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    "Humans are not rational creatures. Now, logic and rationality are very helpful tools, but there’s also a place for embracing our subjectivity and thinking symbolically. Sometimes what our so-called higher thinking can’t or won’t see, our older, more primitive intuition will." John Beckett

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  3. #3
    Copper Member Thorbjorn's Avatar
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    Re: Incorporating my faith into every day life.

    I've gotten overwhelmingly positive and overwhelmingly negative reactions to this view. Others will have other things to say. One thing about Heathenry is that there's really very little that's the wrong way of doing things.

    • You light a candle for your deity(ies), or you don't (I do).
    • You have a vé (shrine), or you don't (I do, indoors). You can set up a stone or a pile of stones outdoors as your horgr (altar). Ask the land wights before moving any stones.
    • You remember where you came from (or try to), i.e. venerate, respect, honor your ancestors. Anything that makes you think of the past and the people who went before you, whether you know them or not are your ancestors.
    • Try to be a good community/tribe member. Heathenry is said to be more about community, ancestors and spirits than worshiping the gods. But I don't downplay the gods as much as some others do (but what do I know? ).
    • Respect and honor the spirits of the land.
    • Try to live by the Nine Noble Virtues. Admittedly they are reconned, but they are a good code. Some people hate them, others love them. I think they're pretty good as a start.
    • Pop a cold one (or room temp as I prefer), raise it in a toast, then bottoms up. A blót does not have to be elaborate or done often. Pouring a drink, raising it in a toast to the gods or to a god(dess) with some words of thanks and praise, pouring a little aside in a bowl or cup, then pouring that out by a tree is a blót. Drink the rest. Even at a restaurant, taking a drink and making some small gesture of offering is appreciated.
    • Talk to the Gods, thanking them for their help and blessings. But no groveling.
    • Understand who and what the Gods are... older, wiser, more powerful versions of us, but like us nonetheless: e.g. Freyr sat in the All-Father's seat, saw Gerda, pined for her, used his sword as a bribe to Skirnir (what kid never got into his or her parents' things out of curiosity and then got punished?); Freyja used her sexuality to get a piece of jewelry; Odin broke faith a couple of times; Thor is a very protective and devoted family man. Yep, they are just like us and have lessons to teach.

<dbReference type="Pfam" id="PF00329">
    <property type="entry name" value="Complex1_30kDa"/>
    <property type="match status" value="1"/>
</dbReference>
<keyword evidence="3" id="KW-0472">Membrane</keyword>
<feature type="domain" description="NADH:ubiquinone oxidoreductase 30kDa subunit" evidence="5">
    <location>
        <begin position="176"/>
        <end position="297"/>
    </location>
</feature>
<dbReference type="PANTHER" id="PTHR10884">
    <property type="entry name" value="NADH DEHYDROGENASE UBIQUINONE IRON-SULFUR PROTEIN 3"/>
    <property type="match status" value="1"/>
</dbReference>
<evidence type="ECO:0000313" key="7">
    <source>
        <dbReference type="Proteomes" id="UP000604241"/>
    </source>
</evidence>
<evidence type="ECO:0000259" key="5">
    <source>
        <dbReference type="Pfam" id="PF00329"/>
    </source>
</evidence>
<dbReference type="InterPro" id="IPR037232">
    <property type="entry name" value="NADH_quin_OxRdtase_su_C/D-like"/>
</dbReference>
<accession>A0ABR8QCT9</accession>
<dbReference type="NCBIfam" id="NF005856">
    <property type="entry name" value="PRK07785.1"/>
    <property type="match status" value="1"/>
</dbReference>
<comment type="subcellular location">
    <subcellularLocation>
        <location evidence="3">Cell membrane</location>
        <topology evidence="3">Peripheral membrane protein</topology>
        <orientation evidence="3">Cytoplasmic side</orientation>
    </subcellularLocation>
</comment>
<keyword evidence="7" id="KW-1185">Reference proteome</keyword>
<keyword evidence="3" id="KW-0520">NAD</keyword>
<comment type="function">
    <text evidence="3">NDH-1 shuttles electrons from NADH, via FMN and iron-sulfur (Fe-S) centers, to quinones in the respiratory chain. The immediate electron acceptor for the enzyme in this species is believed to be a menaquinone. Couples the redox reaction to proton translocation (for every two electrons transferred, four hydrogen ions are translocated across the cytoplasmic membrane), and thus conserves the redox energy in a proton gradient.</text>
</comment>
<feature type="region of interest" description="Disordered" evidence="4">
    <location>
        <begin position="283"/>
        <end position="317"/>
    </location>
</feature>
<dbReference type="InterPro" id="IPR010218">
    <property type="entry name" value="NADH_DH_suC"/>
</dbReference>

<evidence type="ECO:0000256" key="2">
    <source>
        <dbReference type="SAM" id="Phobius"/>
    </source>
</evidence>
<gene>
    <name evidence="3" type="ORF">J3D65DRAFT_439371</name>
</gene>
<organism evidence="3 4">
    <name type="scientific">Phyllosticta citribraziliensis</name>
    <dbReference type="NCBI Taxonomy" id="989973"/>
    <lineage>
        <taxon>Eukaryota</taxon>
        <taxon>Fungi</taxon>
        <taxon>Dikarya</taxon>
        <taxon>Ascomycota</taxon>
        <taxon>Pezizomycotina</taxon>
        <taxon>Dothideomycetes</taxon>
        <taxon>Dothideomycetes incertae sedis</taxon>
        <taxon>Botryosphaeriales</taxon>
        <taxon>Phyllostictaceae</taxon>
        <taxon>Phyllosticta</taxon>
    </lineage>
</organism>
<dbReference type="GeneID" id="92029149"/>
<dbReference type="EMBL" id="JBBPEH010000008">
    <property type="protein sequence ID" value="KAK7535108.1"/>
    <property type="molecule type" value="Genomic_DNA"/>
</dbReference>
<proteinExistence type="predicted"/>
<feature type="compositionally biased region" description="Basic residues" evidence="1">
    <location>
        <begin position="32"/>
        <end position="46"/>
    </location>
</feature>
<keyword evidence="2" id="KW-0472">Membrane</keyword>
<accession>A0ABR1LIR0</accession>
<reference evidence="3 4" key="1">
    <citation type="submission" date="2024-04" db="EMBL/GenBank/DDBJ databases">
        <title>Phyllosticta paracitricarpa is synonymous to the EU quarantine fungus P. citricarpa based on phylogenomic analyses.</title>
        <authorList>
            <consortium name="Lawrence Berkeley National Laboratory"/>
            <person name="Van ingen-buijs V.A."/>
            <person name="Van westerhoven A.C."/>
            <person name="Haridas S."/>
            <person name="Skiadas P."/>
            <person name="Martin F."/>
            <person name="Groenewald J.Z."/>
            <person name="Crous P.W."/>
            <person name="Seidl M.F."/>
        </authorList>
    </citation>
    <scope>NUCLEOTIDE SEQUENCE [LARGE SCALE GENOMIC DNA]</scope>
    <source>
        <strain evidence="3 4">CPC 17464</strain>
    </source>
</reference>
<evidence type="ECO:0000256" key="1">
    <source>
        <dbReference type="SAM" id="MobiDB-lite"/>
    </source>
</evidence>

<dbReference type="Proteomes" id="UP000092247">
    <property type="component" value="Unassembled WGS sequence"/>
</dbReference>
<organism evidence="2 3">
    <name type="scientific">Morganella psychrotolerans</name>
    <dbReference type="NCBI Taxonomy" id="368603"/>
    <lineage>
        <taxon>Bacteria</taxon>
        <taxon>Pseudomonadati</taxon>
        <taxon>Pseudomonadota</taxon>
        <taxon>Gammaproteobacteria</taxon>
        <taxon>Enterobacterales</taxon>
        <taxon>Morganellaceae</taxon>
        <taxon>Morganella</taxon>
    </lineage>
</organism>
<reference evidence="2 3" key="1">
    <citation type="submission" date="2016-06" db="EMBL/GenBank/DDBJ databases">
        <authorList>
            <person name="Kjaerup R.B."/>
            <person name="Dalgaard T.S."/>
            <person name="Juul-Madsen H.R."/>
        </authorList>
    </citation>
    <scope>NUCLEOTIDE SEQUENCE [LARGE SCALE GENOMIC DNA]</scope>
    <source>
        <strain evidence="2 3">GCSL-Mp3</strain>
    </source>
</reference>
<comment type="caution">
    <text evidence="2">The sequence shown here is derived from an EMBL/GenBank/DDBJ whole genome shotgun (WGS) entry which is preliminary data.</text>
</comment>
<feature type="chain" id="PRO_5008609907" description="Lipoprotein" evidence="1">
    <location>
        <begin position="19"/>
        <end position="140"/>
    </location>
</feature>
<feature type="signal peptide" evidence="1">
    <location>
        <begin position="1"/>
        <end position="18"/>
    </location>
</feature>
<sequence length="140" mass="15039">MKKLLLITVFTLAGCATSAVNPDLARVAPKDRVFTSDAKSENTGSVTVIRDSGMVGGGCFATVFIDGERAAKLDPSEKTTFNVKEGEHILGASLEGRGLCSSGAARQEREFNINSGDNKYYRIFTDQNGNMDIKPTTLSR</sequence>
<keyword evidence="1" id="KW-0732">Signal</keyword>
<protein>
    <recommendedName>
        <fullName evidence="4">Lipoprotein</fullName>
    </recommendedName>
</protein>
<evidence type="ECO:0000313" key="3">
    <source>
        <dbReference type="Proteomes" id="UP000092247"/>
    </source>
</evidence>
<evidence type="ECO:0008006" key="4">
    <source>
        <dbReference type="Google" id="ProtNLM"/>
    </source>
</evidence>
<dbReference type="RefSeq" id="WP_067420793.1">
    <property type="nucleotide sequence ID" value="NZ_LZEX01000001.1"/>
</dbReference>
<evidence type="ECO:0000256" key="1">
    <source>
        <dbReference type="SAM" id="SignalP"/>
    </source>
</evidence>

• No demanding by them, no threats, no punishments.
    • We (they and us) are all in this together; we're born, live the best we can, and we die.
    • There's precious little historical evidence that the runes were used for anything more than writing despite the Hávamál. Remember, Odin did practice seidhr but most people don't I understand that the magical aspects are reconstructionist... I don't know how true that is. Someone else may know.

    Here is a link to a template for a Midsummer Blót. I scaled it way down for my personal blót. http://www.asatrublog.com/wp-content.../Midsummer.pdf The entire site is pretty good. http://www.asatrublog.com/2013/07/04...s-how-to-blot/ The author is more than a little conservative, not that I'm knocking that, just making an observation.

    This is what I scaled down his blót to for mine. It takes all of 10 minutes, if that.

    Invocation and calling

    Hail Thórr!
    Hail the Æsir! Hail the Vanir!
    Hail the Álfar! Hail the Dísir!
    Hail the Ancestors! Hail the Landvættir!
    Hail the Huldrafolk!

    We bid you welcome, Holy Powers. Stand with us, as in days of old. We bid you accept our offerings true.

    < Fill the drinking horn or cup with a drink. Optionally light a candle and incense. >

    Holy Offering

    < Make the sign of the hammer over the horn, raise the horn and consecrate it to the Holy Powers. >